Once upon a time, there was a tropical forest that stretched all the way from Somalia to Mozambique. Today, there isn’t much left. In Kenya all that’s left of the forest is 42,000 hectares on the coast called the Arabuko Sokoke Forest.
“Arabuko Sokoke has a very rich biodiversity with more than 600 different tree species, 250 bird species such as the Clarke’s weaver, 230 species of mammals and different insects species, including more than 230 different butterflies,” says Elvis Katana Fondo, assistant ecosystem conservator for the Kenya Forest Service in Kilifi. “In addition to a rich terrestrial ecosystem, it also boasts a unique marine ecosystem, with more than 8,000 hectares of mangroves. That is part of what makes this forest so special and why it is a United Nations Educational, Scientific and Cultural Organization (UNESCO) heritage site.”
In order to preserve this unique forest, the Kenya Forest Service decided to work with local communities in line with the 2005 Forest Act which states that communities whose livelihood depends on the forest around them should be included in all decisions about the forest. The UN-REDD Programme, through the United Nations Development Programme, introduced rules for free, prior and informed consent that lay out a series of guidelines on how to make this happen.
In practice, this means that people living up to 5 kilometres from the forest have to organize themselves into Community Forest Associations, allowing the the Kenya Forest Service to work with them and give them rights to collect firewood, water and herbal medicines within 1 kilometre of the forest periphery. This forest was one of the first places in Kenya where participatory forest management was piloted.
Charo Ngumbao, chairman for one of three Community Forest Associations in Arabuko, has 1500 members, of whom 85 per cent are women. “Examples of the various user groups that we have in my group are people working on eco-tourism such as bird watching. Other groups are involved with beekeeping, tree planting and tree nurseries; others act as community scouts to assist the forest guides and last but not least, there is a group of women involved in butterfly farming.”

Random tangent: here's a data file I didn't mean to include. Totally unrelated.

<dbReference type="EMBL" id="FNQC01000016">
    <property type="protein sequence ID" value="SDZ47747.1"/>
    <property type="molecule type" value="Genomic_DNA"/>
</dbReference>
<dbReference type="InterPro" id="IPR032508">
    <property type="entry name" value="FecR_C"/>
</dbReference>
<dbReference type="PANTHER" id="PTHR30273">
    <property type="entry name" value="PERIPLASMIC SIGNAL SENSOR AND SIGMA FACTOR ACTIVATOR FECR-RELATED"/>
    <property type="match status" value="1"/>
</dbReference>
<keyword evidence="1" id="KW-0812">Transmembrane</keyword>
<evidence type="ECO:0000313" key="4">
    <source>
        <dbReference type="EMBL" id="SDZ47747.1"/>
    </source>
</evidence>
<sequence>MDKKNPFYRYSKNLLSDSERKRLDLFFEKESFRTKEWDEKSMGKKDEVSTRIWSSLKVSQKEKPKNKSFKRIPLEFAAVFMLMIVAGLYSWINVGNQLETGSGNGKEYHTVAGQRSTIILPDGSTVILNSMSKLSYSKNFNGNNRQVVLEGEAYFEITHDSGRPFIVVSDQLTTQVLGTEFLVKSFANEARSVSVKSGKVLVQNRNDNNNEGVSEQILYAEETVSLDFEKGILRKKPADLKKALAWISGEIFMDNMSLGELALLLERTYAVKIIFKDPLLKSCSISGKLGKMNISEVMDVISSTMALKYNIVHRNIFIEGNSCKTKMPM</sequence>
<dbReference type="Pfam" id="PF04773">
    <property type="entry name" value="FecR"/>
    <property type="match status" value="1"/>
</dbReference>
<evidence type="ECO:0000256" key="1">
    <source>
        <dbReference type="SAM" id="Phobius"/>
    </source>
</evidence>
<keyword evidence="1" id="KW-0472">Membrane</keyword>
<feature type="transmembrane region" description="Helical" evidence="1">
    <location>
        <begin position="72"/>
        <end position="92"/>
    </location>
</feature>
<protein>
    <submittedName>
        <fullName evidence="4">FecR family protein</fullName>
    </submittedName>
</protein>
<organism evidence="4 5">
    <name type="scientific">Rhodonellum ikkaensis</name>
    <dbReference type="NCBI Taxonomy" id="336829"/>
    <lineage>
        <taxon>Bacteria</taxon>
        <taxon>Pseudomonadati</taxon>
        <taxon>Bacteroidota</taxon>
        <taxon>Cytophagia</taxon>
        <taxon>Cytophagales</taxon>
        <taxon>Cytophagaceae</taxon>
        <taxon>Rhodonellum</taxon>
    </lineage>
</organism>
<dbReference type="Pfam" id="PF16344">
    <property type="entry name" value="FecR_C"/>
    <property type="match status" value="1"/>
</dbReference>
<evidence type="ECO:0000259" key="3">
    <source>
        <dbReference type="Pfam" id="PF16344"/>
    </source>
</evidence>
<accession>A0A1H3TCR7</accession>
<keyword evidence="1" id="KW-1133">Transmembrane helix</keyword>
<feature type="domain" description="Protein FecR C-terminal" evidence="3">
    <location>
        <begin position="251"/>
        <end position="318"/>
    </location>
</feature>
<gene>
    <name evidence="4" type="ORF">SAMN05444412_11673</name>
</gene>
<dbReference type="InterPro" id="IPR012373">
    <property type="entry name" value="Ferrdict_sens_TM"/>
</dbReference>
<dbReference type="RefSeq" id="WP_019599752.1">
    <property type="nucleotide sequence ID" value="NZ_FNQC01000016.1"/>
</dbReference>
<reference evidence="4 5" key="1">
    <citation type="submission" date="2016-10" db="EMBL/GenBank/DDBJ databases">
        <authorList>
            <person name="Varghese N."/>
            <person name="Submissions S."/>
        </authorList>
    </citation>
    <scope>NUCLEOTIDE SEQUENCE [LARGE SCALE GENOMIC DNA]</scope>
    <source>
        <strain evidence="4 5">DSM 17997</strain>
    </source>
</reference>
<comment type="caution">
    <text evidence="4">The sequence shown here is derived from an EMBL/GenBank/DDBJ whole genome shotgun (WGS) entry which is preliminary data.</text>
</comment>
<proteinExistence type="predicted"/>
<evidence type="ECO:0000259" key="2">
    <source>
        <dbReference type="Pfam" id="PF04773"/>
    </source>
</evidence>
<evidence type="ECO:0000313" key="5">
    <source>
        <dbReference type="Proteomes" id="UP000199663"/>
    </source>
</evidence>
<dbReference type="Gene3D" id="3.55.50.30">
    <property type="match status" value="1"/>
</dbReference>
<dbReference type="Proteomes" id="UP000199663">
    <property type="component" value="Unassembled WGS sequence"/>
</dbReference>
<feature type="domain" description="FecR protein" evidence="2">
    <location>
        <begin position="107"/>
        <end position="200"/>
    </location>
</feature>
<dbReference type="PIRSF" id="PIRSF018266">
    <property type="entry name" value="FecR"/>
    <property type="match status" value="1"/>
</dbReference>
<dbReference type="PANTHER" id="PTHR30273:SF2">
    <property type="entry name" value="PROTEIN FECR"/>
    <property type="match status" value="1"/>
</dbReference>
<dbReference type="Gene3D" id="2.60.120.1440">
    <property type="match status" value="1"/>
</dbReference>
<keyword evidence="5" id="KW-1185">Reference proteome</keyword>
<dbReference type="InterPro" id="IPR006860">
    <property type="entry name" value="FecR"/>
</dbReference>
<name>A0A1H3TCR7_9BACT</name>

Butterfly farming was introduced in Arabuko Sokoke in 1993 as a local community project to directly generate income to the community from the forest so as to enhance conservation of the forest resources which were threated from over exploitation. Jan Godon, the former head of Nature Kenya, set up the export of butterfly pupas (cocoons) to Stratford upon Avon in the United Kingdom and recently new markets have been added, including the United States, Turkey and Dubai. There are weekly shipments and the price varies from US$0.50 to almost US$2 per butterfly.
“The butterflies, called kipepeo in Kiswahili, will hatch upon arrival at their destination and are used for wedding ceremonies, exhibitions and collectors. Their very short lifespan (up to ten days) makes it a delicate export. Each species of butterfly has its own value depending on colour, pattern and how difficult it is to breed, and each species breeds in a specific indigenous tree. Keeping the forest healthy is therefore essential to the survival of the butterflies. We’ve come to realize that we don’t want the forest to be cleared,” says Emily Katana, a butterfly farmer. “It’s our treasure and source of income.”
Butterfly farming has its challenges. “We are trained to trap them from 9 a.m. using bananas and mangoes that are placed inside the traps in the forest. In the evening, we return to the forest to remove the trapped butterflies and take them to our breeding places where we feed them until they lay their eggs, which then hatch into caterpillars. The caterpillars eat leaves until they turn into the pupae state, where they cocoon themselves. It is at this point that we sell them before they hatch into butterflies,” says Katana.
Katana and other butterfly farmers sell the pupae to Kipepeo Butterflies House (KBH), a company that buys and sells butterflies to the international market. “It’s a fragile product, but it pays our kids’ school fees, their clothes and even desks for the local schools,” says Chenola Tabou, another member of the butterfly famers group.
The Kipepeo project started in 1993 with an inception fund of US$50,000 provided by the Global Environment Facility and the United Nations Development Programme, but these days, they have a yearly revenue of about US$100,000. “We pay the farmers weekly based on what has reached the customers in good shape,” says project manager, Hussein Adulai. “Since it’s a fragile product, there is no guarantee of payment. But still, the business has been growing since 2016 despite competition from Costa Rica, Nepal and the Philippines. We are now self-sustainable and there are 870 people living from it.”
“Ending poverty must go hand-in-hand with strategies that improve health and education, and encourage economic growth, in an environmentally sustainable way. Helping to provide alternative livelihoods for communities living near forests can not only reduce poverty, but also conserve forests and help tackle climate change,” says Judith Walcott from the UN Environment Programme World Conservation Monitoring Centre on behalf of the UN-REDD Programme.
Cut methane emissions to avert global temperature rise